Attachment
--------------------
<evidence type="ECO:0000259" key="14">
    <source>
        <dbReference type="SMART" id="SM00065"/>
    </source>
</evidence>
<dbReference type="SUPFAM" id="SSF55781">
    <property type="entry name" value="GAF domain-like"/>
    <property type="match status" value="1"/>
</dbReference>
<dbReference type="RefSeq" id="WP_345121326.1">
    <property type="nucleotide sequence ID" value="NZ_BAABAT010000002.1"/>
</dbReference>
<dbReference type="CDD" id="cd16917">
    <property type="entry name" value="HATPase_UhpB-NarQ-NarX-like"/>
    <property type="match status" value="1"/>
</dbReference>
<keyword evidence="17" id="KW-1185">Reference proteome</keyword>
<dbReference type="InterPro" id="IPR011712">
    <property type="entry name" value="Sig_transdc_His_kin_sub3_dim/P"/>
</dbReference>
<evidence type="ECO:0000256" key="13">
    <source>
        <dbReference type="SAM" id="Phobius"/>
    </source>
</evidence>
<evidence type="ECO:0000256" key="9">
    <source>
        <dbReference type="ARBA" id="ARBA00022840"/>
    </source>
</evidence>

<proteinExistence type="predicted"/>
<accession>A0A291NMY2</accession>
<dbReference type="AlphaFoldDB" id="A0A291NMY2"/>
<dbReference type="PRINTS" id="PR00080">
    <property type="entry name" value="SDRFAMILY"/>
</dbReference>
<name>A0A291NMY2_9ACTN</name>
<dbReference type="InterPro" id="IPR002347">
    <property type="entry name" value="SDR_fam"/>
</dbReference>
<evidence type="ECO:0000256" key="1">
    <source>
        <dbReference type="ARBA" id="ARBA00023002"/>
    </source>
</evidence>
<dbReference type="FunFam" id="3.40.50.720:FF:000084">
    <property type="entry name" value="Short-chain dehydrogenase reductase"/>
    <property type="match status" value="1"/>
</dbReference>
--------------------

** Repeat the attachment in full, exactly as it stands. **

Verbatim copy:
<evidence type="ECO:0000259" key="14">
    <source>
        <dbReference type="SMART" id="SM00065"/>
    </source>
</evidence>
<dbReference type="SUPFAM" id="SSF55781">
    <property type="entry name" value="GAF domain-like"/>
    <property type="match status" value="1"/>
</dbReference>
<dbReference type="RefSeq" id="WP_345121326.1">
    <property type="nucleotide sequence ID" value="NZ_BAABAT010000002.1"/>
</dbReference>
<dbReference type="CDD" id="cd16917">
    <property type="entry name" value="HATPase_UhpB-NarQ-NarX-like"/>
    <property type="match status" value="1"/>
</dbReference>
<keyword evidence="17" id="KW-1185">Reference proteome</keyword>
<dbReference type="InterPro" id="IPR011712">
    <property type="entry name" value="Sig_transdc_His_kin_sub3_dim/P"/>
</dbReference>
<evidence type="ECO:0000256" key="13">
    <source>
        <dbReference type="SAM" id="Phobius"/>
    </source>
</evidence>
<evidence type="ECO:0000256" key="9">
    <source>
        <dbReference type="ARBA" id="ARBA00022840"/>
    </source>
</evidence>

<proteinExistence type="predicted"/>
<accession>A0A291NMY2</accession>
<dbReference type="AlphaFoldDB" id="A0A291NMY2"/>
<dbReference type="PRINTS" id="PR00080">
    <property type="entry name" value="SDRFAMILY"/>
</dbReference>
<name>A0A291NMY2_9ACTN</name>
<dbReference type="InterPro" id="IPR002347">
    <property type="entry name" value="SDR_fam"/>
</dbReference>
<evidence type="ECO:0000256" key="1">
    <source>
        <dbReference type="ARBA" id="ARBA00023002"/>
    </source>
</evidence>
<dbReference type="FunFam" id="3.40.50.720:FF:000084">
    <property type="entry name" value="Short-chain dehydrogenase reductase"/>
    <property type="match status" value="1"/>
</dbReference>